Piano Technique - It is impossible to remove what has not yet been settled. How could we lighten up our touch if we haven’t set the weight properly on the keyboard on the first place?
At the beginning of our training is advisable to try and direct the full weight of our arms to our fingertips, even exaggeratedly! In this way we make sure we learn and memorize this sensation properly.
To monitor if we are successfully relaxing our arms, we can try and see how hard is to flex the tip of our finger when it is firmly placed on a key. Security is fundamental when consolidating a good piano technique.
NOTE: Later on we will refine the five different pianistic movements by altering the weight delivered to each terminal. For example, if we are using finger movement, we will lighten up the touch by lifting the forearm slightly using the biceps.
Total relaxation is expressed through elbows that hung freely from the shoulders. At the beginning this way of managing weight will feel a bit uncomfortable at the fingertips. We will perfect this coordination to the point in which we can experience the purest version of this relaxation. This task will go on for the rest of our lives.
Many maestros put special emphasis in stating that correct-weight-placement happens when we do not abandon the hand entirely over the keyboard while we do not lift it too much. This ambiguity could be resolved by saying: “we are delivering the right amount of weight when we can fully manage it”. In other words, we are only well settled if we can have full and efficient control over the weight we direct to our fingers at all times and applying the minimum effort.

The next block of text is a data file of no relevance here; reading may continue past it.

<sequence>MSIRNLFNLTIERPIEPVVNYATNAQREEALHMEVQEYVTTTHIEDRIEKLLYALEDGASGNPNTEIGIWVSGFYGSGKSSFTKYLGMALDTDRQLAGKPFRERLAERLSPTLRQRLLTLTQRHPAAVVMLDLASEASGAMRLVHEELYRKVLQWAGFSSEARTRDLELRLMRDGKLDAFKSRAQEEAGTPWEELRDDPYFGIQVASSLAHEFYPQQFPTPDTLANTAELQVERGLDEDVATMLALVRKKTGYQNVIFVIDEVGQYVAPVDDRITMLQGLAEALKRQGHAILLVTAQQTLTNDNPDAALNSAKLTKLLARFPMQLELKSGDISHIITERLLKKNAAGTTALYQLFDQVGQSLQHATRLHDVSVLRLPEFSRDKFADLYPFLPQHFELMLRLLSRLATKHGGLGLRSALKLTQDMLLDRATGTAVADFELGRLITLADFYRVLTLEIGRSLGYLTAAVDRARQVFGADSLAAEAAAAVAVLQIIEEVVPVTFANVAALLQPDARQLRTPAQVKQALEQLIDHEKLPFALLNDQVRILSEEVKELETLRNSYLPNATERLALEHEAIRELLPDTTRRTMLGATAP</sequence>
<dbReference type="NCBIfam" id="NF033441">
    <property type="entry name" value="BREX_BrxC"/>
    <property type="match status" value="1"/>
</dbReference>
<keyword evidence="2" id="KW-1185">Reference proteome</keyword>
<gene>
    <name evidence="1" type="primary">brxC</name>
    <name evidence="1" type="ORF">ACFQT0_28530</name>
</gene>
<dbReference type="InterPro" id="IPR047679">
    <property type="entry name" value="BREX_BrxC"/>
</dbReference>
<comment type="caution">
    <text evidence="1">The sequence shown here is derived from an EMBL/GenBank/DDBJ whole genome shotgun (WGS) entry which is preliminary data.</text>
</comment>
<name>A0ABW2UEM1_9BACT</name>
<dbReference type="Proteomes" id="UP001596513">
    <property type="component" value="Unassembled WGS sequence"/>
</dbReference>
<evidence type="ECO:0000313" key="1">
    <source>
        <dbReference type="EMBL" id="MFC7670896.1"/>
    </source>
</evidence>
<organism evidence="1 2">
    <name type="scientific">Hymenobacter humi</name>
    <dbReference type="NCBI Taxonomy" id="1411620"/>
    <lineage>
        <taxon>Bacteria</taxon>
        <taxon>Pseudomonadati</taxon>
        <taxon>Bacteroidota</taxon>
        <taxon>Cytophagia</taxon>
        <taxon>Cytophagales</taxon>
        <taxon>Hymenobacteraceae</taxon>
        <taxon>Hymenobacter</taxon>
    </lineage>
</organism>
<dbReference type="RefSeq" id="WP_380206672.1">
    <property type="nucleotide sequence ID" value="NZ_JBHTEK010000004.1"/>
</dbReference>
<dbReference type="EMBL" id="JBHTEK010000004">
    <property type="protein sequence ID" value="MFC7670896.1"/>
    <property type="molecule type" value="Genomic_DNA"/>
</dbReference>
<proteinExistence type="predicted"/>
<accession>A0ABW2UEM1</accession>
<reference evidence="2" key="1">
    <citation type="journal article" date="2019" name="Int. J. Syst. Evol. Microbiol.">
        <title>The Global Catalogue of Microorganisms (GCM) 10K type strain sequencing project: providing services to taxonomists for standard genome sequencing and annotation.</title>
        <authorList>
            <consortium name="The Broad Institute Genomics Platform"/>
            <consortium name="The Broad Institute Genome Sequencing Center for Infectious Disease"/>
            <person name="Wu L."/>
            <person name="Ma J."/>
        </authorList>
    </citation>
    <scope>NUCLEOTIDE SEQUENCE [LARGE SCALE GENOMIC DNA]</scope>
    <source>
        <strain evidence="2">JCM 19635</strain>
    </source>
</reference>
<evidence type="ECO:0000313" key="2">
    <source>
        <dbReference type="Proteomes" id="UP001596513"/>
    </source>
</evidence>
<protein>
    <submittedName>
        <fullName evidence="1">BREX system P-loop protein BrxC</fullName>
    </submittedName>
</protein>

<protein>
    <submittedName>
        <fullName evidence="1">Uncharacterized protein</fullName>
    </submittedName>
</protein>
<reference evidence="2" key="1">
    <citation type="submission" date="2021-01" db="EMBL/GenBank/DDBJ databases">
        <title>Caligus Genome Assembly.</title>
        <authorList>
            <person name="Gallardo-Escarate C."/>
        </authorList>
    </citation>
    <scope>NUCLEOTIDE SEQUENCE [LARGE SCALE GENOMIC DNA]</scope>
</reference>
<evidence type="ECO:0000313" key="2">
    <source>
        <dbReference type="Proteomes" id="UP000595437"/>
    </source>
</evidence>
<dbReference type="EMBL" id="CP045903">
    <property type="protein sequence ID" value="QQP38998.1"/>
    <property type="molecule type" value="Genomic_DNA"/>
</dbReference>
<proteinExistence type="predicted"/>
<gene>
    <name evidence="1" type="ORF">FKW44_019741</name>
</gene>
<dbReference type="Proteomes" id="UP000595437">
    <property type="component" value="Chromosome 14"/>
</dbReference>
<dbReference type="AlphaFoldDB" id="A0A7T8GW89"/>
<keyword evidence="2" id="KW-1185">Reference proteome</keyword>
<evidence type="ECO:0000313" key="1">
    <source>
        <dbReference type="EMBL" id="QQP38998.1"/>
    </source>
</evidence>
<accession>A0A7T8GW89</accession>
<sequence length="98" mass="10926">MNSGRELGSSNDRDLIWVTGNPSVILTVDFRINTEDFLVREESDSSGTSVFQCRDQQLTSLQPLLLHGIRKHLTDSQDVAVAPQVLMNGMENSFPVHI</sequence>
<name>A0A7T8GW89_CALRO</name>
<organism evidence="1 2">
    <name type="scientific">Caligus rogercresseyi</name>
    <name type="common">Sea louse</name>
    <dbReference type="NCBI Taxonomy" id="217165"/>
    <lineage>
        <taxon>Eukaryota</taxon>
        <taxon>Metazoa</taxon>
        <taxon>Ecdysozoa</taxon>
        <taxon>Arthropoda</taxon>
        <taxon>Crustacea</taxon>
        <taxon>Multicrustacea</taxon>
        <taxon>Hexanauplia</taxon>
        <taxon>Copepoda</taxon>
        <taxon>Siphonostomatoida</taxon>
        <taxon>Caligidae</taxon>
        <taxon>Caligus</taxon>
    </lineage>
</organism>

In general the most favorable piano position will be one in which we have shoulders a bit back-slided, the elbows hanging towards our torso and the omoplatos pointing inwards towards the spine. In this way the fingers will be able to action freely and strongly.
Perfecting a precise and dry action is the main contribution we can make towards defining and apprehending the right finger technique. We should only stress when launching the fingers towards the keys but never after they have reached them. We should relax as soon as the sound is produced. There are two different kinds of tension: the triggering one and the stand-by one. The finger should behave as a switch that is either on or off but never labours in between.
in spite of the fact we will focus around the articulative finger mechanism when we train, in the natural performance situation we will only monitor the feeling of “weight transference”. When at the beginning stages of learning this finger technique, we definitely need to study both positive (action) and negative (removal) movements. Only after we have confidently understood them is that we will move to focus on monitoring how we transfer smoothly the weight from one finger to the next one.
All we’ve mentioned before refers to the movement we use the most: finger movement. In spite of the fact that technique it is not the main objective of our pianistic studies, they are fundamental for the artist; otherwise we would find our devices insufficient to transmit our musical messages in the way we imagine them.